Figure 19.  Damped wave. If it were possible to have a circuit with absolutely no resistance, there would be no heat loss, and the oscillations would tend to continue indefinitely. You have already learned that tuned circuits are designed to have very little resistance. Reducing I2R losses is still another reason for having low resistance. A "perfect" tuned circuit would produce the continuous sine wave shown in figure 110. Its frequency would be that of the circuit. Figure 110.  Sine waveresonant frequency. Because we don't have perfection, another way of causing a circuit to oscillate indefinitely would be to apply a continuous AC or pulsing source to the circuit. If the source is at the resonant frequency of the circuit, the circuit will oscillate as long as the source is applied. The reasons why the circuit in figure 18 oscillates at the resonant frequency have to do with the characteristics of resonant circuits. The discussion of parallel resonance will not be as detailed as that for series resonance because the idea of resonance is the same for both circuits. Certain characteristics differ as a result of L and C being in parallel rather than in series. These differences will be emphasized. Q7. When the capacitor is completely discharged, where is the energy of the tank circuit stored? Q8. When the magnetic field of the inductor is completely collapsed, where is the energy of the tank circuit stored? PARALLEL RESONANCE Much of what you have learned about resonance and seriesLC circuits can be applied directly to parallelLC circuits. The purpose of the two circuits is the same  to select a specific frequency and reject all others. XL still equals XC at resonance. Because the inductor and capacitor are in parallel, however, the circuit has the basic characteristics of an AC parallel circuit. The parallel hookup causes 120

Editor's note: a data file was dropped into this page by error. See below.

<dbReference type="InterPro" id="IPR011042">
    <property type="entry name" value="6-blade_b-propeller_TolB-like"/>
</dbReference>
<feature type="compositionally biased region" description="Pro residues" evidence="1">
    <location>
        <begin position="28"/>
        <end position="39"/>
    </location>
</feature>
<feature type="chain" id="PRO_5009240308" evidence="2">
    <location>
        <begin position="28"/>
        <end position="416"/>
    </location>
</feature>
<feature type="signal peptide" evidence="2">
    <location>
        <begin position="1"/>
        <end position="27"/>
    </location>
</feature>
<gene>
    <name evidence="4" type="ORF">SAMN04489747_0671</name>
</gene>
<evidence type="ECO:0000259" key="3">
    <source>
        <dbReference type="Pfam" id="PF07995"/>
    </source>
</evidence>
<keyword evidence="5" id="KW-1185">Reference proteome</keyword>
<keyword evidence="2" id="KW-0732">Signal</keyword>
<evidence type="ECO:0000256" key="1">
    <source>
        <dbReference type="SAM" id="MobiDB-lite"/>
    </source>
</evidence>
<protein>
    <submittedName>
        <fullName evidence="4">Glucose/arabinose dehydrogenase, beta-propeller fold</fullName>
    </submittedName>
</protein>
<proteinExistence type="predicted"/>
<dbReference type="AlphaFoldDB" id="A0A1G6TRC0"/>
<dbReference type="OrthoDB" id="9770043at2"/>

NEETS Table of Contents